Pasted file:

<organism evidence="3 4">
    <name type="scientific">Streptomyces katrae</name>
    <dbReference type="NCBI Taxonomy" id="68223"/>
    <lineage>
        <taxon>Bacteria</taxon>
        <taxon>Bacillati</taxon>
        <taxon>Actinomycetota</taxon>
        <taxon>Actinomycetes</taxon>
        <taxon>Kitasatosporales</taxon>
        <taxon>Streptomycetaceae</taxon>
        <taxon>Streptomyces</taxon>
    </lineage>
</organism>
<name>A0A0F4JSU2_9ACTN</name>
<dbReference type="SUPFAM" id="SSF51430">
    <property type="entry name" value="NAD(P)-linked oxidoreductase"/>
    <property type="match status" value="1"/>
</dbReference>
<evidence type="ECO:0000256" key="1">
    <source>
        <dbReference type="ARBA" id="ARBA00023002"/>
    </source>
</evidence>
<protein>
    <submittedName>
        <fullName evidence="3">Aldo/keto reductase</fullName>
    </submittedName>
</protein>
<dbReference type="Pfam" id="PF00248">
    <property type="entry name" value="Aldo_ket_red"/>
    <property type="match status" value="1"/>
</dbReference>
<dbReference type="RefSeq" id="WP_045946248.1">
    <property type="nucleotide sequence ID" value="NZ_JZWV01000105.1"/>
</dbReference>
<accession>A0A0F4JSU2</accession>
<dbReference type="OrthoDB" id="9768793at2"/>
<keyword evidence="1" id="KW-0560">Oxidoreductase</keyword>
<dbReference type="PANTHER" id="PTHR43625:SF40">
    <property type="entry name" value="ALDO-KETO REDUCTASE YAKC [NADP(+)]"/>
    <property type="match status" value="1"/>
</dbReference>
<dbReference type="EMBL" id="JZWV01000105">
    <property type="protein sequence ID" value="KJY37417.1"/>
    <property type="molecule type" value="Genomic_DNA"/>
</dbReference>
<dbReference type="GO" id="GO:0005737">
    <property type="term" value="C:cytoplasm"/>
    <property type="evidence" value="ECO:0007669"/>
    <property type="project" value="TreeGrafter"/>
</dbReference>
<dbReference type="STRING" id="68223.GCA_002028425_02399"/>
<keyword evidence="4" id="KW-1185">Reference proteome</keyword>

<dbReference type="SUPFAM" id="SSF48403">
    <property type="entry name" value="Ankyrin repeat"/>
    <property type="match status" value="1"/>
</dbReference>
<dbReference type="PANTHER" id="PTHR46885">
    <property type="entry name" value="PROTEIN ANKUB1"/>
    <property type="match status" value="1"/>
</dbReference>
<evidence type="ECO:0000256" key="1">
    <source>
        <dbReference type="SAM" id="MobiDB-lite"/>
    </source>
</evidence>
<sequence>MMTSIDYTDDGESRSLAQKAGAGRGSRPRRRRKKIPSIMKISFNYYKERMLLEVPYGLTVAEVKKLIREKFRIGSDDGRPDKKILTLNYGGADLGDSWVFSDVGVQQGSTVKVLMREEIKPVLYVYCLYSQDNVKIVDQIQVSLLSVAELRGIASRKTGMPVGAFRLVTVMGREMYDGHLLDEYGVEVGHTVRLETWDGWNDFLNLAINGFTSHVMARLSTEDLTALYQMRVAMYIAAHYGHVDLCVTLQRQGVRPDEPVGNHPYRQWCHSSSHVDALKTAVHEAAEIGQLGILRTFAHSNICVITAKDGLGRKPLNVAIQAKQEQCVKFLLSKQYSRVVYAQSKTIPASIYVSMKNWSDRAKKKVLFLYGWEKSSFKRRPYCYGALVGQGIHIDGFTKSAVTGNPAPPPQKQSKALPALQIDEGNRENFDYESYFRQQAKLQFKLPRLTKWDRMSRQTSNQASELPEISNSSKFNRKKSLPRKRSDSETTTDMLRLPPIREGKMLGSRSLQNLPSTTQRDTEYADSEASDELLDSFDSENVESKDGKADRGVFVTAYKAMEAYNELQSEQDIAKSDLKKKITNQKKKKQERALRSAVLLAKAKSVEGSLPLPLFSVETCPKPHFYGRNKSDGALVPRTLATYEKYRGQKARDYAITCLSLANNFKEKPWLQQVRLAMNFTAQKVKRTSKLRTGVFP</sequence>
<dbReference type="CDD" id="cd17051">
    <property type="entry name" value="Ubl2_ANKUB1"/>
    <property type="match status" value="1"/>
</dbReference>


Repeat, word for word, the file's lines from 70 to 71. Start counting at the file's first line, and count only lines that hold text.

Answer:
    <property type="match status" value="1"/>
</dbReference>